It’s no secret that the Bay Area has a housing problem. For years, San Francisco has held the astonishing top spot for highest median rent in the country—with Oakland not far behind at No. 4. The plight of our unhoused residents is so bad that a few years ago the UN published a report calling it “cruel and inhuman.”
The problem often feels overwhelming and unsolvable. But each of us can take steps to bring us closer to a solution. By choosing a bank that reflects our values, we support inclusion and community development. The current moment has demonstrated why it is critical that each of us embrace our power and make informed choices.
The COVID-19 pandemic has exacerbated housing insecurity here in Oakland. As with so many other social inequities, people of color have been hardest hit. Experts suggest we keep our housing expense burden below 30% of our gross income. Yet, even before the pandemic, the percentage of non-white renters exceeding that was significantly higher than that of white renters (59% versus 42%, respectively). Our friends and neighbors are struggling, and it’s up to all of us who value a just and equitable society to change the state of affordable housing in our community. Banks should be part of the solution, and many are.
Most people lack a strong understanding of how banks utilize the cash they deposit into their accounts. Our money doesn’t just sit in a vault. Banks loan these deposits to people and organizations, or invest it in stocks and other financial instruments. Many large banks use their depositors’ money to fund environmental and social injustices, including mass incarceration, payday lenders, fossil fuels, and other sectors that cause harm to our communities. If we fail to examine the lending practices of our banks, our hard-earned paychecks can finance highly damaging and extractive industries.
On the other hand, with a little effort, we can ensure our money is invested in the transformation and healing of our community here in Oakland. Banking with values-based financial institutions, of which there are many, can go a long way toward helping alleviate problems such as homelessness and unaffordable housing, both in our communities and around the world. That’s because values-based banks focus on putting money toward industries that create a thriving community for all.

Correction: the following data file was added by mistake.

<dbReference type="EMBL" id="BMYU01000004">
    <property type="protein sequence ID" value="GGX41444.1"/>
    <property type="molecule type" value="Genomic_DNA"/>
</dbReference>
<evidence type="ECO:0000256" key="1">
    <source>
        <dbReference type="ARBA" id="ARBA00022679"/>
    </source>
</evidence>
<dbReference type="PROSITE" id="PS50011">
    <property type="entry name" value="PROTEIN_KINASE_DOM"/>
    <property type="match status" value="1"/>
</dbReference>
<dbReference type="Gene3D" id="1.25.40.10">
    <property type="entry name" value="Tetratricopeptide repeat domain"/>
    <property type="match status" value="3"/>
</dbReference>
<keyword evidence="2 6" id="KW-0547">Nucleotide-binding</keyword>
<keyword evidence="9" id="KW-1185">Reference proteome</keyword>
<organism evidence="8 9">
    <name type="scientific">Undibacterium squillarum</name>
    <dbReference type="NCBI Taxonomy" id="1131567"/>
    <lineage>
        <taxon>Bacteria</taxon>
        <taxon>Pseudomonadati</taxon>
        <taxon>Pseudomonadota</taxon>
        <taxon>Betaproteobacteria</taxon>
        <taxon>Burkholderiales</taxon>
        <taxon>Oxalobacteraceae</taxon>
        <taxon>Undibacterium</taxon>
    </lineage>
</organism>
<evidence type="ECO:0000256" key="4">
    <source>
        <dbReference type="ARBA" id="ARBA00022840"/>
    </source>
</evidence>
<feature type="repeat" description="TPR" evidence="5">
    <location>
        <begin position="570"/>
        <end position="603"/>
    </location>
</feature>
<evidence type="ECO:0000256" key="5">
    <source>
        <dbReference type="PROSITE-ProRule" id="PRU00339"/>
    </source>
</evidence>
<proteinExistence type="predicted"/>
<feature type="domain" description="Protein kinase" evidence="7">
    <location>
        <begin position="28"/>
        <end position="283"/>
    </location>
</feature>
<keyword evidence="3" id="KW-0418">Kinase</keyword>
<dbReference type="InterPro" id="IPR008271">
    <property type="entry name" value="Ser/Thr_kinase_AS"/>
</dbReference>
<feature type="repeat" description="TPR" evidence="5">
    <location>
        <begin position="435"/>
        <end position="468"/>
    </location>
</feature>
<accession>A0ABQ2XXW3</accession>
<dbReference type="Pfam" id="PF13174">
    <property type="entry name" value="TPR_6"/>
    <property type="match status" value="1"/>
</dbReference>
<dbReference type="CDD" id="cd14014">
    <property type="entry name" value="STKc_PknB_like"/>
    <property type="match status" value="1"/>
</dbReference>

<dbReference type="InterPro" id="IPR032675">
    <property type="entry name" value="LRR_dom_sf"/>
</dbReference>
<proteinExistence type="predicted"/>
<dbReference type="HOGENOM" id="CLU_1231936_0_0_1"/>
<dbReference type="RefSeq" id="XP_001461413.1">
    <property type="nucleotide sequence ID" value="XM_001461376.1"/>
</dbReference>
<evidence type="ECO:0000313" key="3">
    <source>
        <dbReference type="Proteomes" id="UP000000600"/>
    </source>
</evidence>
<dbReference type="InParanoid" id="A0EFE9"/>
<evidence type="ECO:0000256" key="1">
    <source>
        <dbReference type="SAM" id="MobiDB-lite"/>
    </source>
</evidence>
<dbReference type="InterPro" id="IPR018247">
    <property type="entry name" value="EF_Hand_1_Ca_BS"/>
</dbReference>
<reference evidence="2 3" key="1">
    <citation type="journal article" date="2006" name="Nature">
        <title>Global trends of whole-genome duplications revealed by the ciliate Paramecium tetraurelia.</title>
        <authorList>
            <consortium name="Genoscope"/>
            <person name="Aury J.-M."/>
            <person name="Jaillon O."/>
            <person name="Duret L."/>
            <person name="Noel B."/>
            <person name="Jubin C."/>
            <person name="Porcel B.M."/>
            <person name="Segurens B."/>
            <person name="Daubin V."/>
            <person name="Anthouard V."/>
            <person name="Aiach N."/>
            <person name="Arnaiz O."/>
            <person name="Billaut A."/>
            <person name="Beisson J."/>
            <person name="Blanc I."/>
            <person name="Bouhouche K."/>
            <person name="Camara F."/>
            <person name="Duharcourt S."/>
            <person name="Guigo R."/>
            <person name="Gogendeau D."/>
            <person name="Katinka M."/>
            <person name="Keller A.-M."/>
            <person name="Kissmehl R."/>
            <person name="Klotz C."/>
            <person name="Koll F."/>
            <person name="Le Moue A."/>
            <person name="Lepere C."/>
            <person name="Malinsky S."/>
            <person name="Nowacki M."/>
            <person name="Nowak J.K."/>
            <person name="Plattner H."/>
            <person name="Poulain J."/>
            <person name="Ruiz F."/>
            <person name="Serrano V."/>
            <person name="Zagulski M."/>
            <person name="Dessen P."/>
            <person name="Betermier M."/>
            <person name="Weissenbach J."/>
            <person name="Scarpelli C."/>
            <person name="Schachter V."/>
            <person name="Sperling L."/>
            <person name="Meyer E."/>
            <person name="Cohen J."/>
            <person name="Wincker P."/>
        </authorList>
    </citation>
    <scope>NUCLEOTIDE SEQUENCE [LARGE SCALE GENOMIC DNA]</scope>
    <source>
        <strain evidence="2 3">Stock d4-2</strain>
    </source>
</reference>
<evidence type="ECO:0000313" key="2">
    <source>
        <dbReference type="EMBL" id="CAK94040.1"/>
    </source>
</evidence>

Here in Oakland, Beneficial State Bank is helping address the housing crisis by working with organizations like East Bay Permanent Real Estate Cooperative. Since 2018, EB PREC has organized Black, Indigenous, people of color (BIPOC) and allied communities to cooperatively purchase and steward properties for long-term housing. By facilitating collective ownership of affordable housing, EB PREC empowers communities to generate a return and take back control from speculative real estate developers. If a neighborhood property goes on the market, EB PREC can mobilize residents to step in and purchase it rather than wait for a new landlord to raise rents to unaffordable levels.
“We’re really changing the understanding of what ‘ownership’ means,” says Lauren Jones, communications and marketing coordinator at EB PREC. “The idea of ownership can be very entitled and domination-centered. But there’s no place in the country where a minimum wage job secures housing. This idea of ownership as we currently embrace and practice isn’t realistic and attainable for everyone. We want to create a movement to give people collective ownership.”
EB PREC’s model is so promising that activists around the world, from Germany to Australia, have reached out for details on how to replicate it. Communities worldwide are looking for a model that isn’t reliant on government subsidies, but on mobilizing (and increasing) the collective wealth of local residents.
This is one example of how values-based banking focuses on solutions to intractable problems in our communities. Not only can our deposit dollars support our community, but we can influence how financing resolves, or amplifies, social, economic, and environmental challenges everywhere.
If you’re tired of your money funding a broken system, you can do something about it. Here are three easy steps to take:
- Educate yourself on how banks use your money. If you already have a bank, you can check its website or ask where the bank invests your money and how it actively supports local communities. Good sources of information include: Mighty Deposits, Green America, and Rainforest Action Network.
- Select a bank that invests in doing good. Values-based banks demonstrate that a bank can generate positive social and environmental impact while remaining financially sustainable.
- Encourage friends and family to put their money to good use. Let them know that where they bank matters—their money can be used to help, or harm. Beneficial State has resources here, and Stop the Money Pipeline has a useful checklist, as well.
Making a conscious, informed choice about your financial institution is a simple way to give back to your community. Just like EB PREC’s housing model, real change is possible when we collectively change how we do business.
For questions about Beneficial State’s business services and impact, please reach out to Tom Vanderheiden, SVP/Regional Manager at Beneficial State Bank at TVanderheiden@beneficialstate.com.